Alzheimer’s disease (AD) remains a major health problem, and accounts for 50 to 60% of all cases of dementia.
The two histopathological hallmarks of AD are senile plaques, composed of the β-amyloid peptide (Aβ), and intraneuronal
neurofibrillary tangles composed of abnormally hyperphosphorylated tau protein. Only a small proportion of AD is
due to mutations in the genome of patients, the large majority of cases being of late onset and sporadic in origin. The relative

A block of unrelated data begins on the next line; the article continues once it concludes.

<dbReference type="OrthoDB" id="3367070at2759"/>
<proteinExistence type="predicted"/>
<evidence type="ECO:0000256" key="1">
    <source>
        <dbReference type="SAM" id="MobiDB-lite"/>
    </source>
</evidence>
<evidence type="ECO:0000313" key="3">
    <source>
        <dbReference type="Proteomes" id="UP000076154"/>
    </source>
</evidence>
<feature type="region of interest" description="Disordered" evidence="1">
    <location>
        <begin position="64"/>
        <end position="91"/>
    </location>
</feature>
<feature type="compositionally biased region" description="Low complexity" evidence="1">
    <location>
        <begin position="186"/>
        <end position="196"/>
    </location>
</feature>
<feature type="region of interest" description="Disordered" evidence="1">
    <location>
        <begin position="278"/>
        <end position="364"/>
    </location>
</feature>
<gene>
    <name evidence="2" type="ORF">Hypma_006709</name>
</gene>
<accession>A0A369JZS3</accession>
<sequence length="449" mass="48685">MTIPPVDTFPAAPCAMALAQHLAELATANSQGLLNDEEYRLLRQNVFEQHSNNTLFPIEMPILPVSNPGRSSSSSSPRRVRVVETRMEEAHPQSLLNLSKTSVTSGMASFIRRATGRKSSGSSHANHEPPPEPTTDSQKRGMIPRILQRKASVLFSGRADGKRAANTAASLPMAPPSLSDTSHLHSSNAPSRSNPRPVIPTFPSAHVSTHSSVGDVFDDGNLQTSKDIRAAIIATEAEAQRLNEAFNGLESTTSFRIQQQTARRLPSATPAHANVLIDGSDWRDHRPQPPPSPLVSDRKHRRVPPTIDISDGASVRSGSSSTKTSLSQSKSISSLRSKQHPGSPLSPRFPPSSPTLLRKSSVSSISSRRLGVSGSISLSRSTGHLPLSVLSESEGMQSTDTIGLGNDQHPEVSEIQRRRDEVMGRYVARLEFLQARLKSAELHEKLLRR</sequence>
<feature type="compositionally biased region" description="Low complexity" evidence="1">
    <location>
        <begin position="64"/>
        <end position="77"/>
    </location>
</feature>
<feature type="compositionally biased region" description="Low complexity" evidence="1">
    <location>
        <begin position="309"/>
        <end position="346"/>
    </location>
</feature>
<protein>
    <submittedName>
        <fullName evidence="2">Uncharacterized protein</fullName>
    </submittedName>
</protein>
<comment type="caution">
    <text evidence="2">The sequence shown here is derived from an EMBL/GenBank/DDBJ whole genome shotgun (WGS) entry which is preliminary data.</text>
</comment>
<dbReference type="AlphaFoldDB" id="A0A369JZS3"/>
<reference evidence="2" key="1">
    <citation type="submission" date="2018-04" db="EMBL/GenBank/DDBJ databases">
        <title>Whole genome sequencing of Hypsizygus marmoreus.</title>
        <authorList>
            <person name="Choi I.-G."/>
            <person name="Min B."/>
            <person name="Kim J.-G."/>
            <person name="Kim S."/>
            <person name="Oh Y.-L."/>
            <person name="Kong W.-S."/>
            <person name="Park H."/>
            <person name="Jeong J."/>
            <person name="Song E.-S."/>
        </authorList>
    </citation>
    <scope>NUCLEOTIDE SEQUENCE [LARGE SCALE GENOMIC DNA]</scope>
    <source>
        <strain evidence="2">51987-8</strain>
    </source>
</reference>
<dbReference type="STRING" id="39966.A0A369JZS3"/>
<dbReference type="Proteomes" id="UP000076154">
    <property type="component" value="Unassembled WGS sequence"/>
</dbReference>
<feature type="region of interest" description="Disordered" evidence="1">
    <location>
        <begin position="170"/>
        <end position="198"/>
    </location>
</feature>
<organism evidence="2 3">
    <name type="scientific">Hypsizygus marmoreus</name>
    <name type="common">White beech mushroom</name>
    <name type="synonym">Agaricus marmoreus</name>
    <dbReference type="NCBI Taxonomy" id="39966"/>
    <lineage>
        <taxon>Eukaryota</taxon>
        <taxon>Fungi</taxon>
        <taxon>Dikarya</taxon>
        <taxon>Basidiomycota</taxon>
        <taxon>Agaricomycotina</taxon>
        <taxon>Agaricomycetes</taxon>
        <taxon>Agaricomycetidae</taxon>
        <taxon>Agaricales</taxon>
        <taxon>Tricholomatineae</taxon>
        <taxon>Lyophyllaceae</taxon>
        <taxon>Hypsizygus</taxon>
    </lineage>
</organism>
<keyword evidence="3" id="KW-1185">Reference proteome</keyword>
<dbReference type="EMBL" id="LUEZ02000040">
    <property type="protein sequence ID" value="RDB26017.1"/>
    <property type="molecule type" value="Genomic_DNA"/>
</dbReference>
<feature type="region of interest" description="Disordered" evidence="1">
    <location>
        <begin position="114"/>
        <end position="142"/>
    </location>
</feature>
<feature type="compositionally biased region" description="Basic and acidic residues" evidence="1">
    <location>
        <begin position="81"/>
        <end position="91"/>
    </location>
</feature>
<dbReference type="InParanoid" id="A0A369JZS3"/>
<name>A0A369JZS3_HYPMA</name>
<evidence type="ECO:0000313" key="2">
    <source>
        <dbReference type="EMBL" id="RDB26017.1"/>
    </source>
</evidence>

contribution of genetics and environment to the sporadic cases is unclear, but they are accepted to be of multifactorial
origin. This means that genetic and environmental factors can interact together to induce or accelerate the disease. Among
environmental factors, studies suggest that hypothermia may contribute to the development and exacerbation AD. Here,
we review the preclinical data involving hypothermia with tau and Aβ, as well as clinical evidence implicating hypothermia
in the development of AD.
Keywords: Alzheimer’s dementia, tau, beta
Keywords: Alzheimer’s dementia, tau, beta-amyloid, phosphorylation, hypothermia, PP2A, phosphatases.
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